You mention an angled brush. This could be an angled shader, a dagger or a sword. It requres more skill to use than a round brush. You can get one later in the place of a straight rigger or liner. I like the Rosemary & Co red sable and synthetic mix sword, Series 770, in the 1/2in size, which in my studio is always among the brushes in my hand as a liner and a squiggler for whatever interesting marks are required.
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You can make a whole small painting with it, and I have in the studio, but unfortunately the travel version Rosemary offers is the very smallest size which in my slash and dash style is useless even on postcards. Rosemary also offers a 1/4in angled shader as a travel brush, but again, a bit small for an all-purpose brush for me. What with Rosemary's hefty postage charge, buying a single brush from her is a bit expensive, and Jackson's in London, who gives free delivery worldwide on brush-only orders over 20 pounds sterling, doesn't carry her full range.

Which leads to a another tip: Jackson's series 1205 Tajmyr sable is the same brush as Escoda's Reserva Tajmyr series 1212 -- but at a hefty discount; wait for the sales early next year and you'll be surprised how cheap first class sables can be! I have several and they're brilliant. If you buy a Jackson's series 1205 round, you can go up to a size 10 for your size sketchbook and that killer point will still let you do fine work.
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Not travel brushes though, but all you need to protect your brush is to keep and use the piece of plastic tubing in which it is shipped, to answer another of your questions.

If you want a brush that can handle a bit more rough wear, Jackson's series 7xx Icon sable and synthetic mix is a well-priced high quality brush that looks to be made for them by Rosemary (though Jackson's don't carry the really useful sword we discussed above). I have a set of several types (the Icon large beavertail flats are the best 2 and 3 inch flats you can buy for a reasonable price). The quills are different from the standard ferrule brushes; if you fancy the fiber, the quills look very professional; I've noticed that when the local painters visit me, they always pick up my quills first. Also, there's a useful set for your size of work and up to quarter imperial available at a decent saving on buying the brushes individually:
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Re: Beginner Guidance Needed

Postby DavidS » Wed Nov 23, 2016 2:07 pm

Thanks Andre for the very helpful reply to my post!! I will follow your advice and appreciate you taking the time to point me in the right direction.
Thank You!
Dave
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Re: Beginner Guidance Needed

Postby Andre Jute » Wed Nov 23, 2016 5:54 pm

The Winsor & Newton field box, discussed above, on sale for Black Friday at a terrific price. The Cotman colours in it are thought by many to be the best student grade, better than some other people's artist grades.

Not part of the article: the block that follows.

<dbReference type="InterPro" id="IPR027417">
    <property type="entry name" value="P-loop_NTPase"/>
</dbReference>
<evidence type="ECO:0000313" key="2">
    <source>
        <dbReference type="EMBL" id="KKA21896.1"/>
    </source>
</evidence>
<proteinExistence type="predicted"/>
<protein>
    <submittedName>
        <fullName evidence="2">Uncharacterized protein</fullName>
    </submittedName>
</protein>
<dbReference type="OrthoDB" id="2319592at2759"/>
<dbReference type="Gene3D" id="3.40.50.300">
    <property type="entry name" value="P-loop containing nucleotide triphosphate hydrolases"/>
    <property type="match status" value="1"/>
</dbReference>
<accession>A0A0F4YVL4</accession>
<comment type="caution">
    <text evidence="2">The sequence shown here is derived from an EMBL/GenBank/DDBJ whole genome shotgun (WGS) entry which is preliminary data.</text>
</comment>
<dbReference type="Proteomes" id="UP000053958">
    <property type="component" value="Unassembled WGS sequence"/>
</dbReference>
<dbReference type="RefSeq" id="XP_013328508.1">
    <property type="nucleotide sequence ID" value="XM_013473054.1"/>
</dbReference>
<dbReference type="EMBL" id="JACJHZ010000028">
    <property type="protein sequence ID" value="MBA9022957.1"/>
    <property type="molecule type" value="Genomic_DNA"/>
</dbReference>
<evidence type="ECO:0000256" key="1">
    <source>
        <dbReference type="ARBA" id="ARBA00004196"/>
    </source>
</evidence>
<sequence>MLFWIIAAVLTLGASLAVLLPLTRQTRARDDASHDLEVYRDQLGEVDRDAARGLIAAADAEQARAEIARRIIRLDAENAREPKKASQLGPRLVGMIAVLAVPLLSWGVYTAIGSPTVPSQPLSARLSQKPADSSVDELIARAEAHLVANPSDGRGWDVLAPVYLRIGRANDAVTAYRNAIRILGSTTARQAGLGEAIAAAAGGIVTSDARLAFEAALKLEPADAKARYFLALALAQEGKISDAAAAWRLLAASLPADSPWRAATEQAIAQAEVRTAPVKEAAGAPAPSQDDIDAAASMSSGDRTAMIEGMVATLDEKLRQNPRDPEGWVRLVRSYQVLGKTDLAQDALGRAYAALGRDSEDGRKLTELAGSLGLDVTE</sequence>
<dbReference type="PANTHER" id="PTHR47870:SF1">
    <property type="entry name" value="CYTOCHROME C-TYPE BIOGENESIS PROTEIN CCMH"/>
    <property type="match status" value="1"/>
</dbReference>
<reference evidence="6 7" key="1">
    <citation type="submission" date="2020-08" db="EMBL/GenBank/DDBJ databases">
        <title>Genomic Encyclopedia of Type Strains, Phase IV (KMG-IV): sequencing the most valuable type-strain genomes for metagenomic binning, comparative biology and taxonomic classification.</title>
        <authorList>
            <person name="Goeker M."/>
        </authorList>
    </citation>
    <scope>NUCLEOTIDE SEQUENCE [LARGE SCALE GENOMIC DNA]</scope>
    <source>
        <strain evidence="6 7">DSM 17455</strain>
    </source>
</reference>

https://www.artsupplies.co.uk/item-cotman-field-box.htm
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Re: Beginner Guidance Needed

Postby burf » Wed Nov 23, 2016 6:35 pm

Thanks Andre.

Please comment on the paper as well, if possible. Thank you once again.
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Re: Beginner Guidance Needed

Postby Andre Jute » Thu Nov 24, 2016 1:42 am

Paper is real simple. A sketcher uses little because his sketches are usually not bigger than A4/letter size and most often half that size, so he can afford to use the best. Buy one Imperial sheet each of Bockingford, Arches Aquarelle, Saunders Waterford and Fabriano Artistico COLD PRESS (medium surface texture) paper. Then fold and tear the sheets down to spreads of your preferred size, and bind your own sketchbooks. I don't have time to find it now but in this thread
viewtopic.php?f=2&t=2163
there is a post about the grain direction of watercolour paper, which you need to know before you can make your own sketchbook. If you will work extensively in ink or fancy painting botanicals, also buy a sheet of Fabriano Artistico HOT PRESS (smooth) paper to test. All of these are acid-free, archival papers used by professionals; all except Bockingford are 100% cotton. All are good for wet and dry media. With some experience you can then choose among these papers later the one which suits you. I show one method of making a book at
http://coolmainpress.com/andrepaintings ... rhome.html
and a simpiification at
viewtopic.php?f=2&t=2163&start=240#p20744
and Matthew and Alitogata show ways of making a traditional sewn book on this forum; check their threads and posts. Covers can be whatever you like; I show the way to make a reusable leather cover at
http://coolmainpress.com/andrepaintings ... cover.html
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Re: Beginner Guidance Needed

Postby Alitogata » Sat Dec 03, 2016 6:14 pm

What are you cooking here?? :)